Earlier this week, singer-songwriter Frank Turner performed a test concert sponsored by the U.K. government, marking one of the first ticketed concerts in England since the global outbreak of COVID-19 brought the live event industry to a halt. While the performance was heralded by attendees and The Clapham Grand followed all sanitary precautions, the venue’s manager warned that it was “not a success” financially.

The concert at the London venue saw the implementation of the U.K.’s new regulations for indoor concerts, including heavily reduced capacity, staggered entrance, temperature testing at the door, seated audiences, and one-way paths of travel. It also came just days before indoor concerts are set to return to England on August 1st, and two weeks after outdoor shows were deemed able to return.

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While many saw this concert as the light at the end of the tunnel, Clapham Grand manager Ally Wolf said in a statement that the revenue from the evening wasn’t enough to cover the venue’s operating costs, and that doesn’t even include the artist’s fee. After the show, Turner stated that he would forgo his fee, an act of charity which only bolsters the fact that concerts like this, while appealing to fans, are not at all financially sustainable for venues and musicians.

“It can’t be the future for live music, it can’t be the future for venues,” Wolf said, noting the concert was “not a financial model that the industry can remotely rely upon to get to be sustainable.”

The concert also marked Turner’s first public performance in over four months. He described the concert before a sold out crowd of 200 people out of the venue’s normal capacity of 1,250 as a “strange, emotional evening.”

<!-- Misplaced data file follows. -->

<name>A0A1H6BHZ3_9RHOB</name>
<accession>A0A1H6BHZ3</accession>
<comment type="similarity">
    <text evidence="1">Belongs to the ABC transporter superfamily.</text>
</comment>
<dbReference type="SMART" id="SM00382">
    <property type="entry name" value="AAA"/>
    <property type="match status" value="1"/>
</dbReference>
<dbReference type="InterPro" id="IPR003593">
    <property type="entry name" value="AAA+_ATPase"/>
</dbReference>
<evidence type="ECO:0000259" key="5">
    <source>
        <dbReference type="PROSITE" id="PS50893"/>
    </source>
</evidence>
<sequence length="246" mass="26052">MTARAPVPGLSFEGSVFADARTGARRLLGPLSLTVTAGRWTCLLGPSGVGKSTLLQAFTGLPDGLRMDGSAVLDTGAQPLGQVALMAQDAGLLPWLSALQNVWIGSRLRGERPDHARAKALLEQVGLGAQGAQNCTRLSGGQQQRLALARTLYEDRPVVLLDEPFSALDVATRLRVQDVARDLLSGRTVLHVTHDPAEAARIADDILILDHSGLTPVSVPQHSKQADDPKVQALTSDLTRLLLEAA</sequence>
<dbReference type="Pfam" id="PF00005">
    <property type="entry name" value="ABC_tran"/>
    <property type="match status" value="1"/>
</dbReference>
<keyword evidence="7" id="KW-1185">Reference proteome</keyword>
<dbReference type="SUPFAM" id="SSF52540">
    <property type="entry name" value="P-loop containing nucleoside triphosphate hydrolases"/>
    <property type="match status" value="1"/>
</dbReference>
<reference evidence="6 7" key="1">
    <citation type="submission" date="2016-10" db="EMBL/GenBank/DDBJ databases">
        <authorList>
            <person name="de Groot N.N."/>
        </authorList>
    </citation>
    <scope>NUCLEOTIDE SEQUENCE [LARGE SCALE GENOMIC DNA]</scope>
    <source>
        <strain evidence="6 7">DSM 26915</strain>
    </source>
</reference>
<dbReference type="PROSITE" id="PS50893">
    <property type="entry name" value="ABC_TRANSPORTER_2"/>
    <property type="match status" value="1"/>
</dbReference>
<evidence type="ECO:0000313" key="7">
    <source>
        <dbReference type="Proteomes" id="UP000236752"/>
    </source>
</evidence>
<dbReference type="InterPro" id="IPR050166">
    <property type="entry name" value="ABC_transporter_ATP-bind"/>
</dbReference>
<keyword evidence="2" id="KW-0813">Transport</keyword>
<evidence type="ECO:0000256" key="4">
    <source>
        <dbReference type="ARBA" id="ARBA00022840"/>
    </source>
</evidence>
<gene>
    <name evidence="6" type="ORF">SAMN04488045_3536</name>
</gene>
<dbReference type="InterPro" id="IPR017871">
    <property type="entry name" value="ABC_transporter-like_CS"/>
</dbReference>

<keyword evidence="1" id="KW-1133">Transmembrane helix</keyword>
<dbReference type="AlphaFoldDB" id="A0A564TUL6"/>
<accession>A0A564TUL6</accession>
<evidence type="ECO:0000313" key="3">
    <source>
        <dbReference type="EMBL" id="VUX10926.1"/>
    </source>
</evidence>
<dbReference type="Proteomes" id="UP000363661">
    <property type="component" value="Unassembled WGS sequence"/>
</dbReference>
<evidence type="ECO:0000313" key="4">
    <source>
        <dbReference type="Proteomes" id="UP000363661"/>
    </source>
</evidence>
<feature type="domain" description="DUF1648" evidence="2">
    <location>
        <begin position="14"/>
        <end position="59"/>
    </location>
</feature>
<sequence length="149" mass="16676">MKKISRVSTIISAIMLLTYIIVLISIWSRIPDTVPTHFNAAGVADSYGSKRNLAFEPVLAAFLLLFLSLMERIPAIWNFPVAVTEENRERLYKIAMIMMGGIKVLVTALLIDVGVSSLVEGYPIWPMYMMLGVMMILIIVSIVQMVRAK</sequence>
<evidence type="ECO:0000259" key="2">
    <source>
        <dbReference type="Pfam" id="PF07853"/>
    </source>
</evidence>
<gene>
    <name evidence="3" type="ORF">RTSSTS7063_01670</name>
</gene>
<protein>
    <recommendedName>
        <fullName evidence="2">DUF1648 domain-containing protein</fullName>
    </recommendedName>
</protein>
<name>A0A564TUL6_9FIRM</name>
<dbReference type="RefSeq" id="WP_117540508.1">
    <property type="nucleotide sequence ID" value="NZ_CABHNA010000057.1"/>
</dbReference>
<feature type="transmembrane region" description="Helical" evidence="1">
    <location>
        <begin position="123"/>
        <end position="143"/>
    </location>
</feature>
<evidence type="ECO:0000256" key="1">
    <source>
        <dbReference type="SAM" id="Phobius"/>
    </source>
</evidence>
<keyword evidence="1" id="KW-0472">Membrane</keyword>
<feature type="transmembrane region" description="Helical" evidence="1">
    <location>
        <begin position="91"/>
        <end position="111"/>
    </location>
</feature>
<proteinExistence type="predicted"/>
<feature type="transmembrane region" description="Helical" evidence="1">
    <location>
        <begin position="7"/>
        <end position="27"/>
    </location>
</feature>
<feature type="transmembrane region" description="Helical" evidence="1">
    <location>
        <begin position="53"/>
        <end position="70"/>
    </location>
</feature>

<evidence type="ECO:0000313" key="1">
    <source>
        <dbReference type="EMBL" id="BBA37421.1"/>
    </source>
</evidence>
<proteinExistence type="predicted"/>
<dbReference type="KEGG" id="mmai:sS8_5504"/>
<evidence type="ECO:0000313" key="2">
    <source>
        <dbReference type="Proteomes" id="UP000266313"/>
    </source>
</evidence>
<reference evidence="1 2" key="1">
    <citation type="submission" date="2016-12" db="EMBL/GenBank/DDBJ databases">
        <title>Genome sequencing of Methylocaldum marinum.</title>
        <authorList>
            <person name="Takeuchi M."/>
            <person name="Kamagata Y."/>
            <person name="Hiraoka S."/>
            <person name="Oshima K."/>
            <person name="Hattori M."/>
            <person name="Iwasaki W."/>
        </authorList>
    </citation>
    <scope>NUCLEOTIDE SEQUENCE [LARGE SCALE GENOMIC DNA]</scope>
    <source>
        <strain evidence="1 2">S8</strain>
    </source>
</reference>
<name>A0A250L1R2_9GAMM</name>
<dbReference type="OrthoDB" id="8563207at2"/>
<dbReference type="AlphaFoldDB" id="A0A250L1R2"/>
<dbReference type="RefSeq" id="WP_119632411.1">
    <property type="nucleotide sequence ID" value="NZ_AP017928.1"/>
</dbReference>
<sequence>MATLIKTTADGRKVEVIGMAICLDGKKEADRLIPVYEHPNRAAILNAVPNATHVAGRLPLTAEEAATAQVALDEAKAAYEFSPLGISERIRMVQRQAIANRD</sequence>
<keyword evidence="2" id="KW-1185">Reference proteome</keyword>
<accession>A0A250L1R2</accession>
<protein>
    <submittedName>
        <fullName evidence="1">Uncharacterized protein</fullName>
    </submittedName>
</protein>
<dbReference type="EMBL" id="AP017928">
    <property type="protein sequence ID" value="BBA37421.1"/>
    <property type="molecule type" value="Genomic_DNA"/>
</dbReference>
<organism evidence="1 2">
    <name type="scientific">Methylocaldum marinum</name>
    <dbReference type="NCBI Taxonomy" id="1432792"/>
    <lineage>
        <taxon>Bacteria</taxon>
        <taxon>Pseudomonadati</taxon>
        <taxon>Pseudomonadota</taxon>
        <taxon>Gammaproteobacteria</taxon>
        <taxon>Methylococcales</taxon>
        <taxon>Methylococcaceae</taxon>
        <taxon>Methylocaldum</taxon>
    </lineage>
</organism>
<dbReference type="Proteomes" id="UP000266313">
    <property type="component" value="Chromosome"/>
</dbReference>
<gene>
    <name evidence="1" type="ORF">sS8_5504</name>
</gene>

“A huge part of performance is the energy exchange with the crowd and as a performer you feed off that energy that is coming back at you,” he said.

Turner also echoed Wolf’s sentiment that concerts like these, where the venue doesn’t even make back enough money to keep the lights on and the artist has to give up his fee, are not sustainable and will not be the norm going forward.

“This is not the start of a series of shows like this – that’d bankrupt everyone involved,” he said. “But it was, as I say, a gesture of cooperation, an attempt to feel out the situation with an eye to taking steps in a better direction.”

As for the U.K. government, which initiated this pilot concert, a spokesperson stated that concerts like these, no matter how financially improper they are, help the powers that be determine what the best course of action is as the country begins to reopen the live events industry.

“Pilots help us understand how the performing arts guidance can be applied in a real world setting and will ensure groups of people are managed safely when attending venues for performances,” a spokesperson for the government’s Department for Digital, Culture, Media and Sport (DCMS) told the BBC. “We’ll continue working closely with the industry on ways to reopen and are providing support for venues through the £1.57 billion rescue package.”

Last month, the UK government approved the first £2.25 million of that relief package for the arts, which will specifically go toward independent music venues.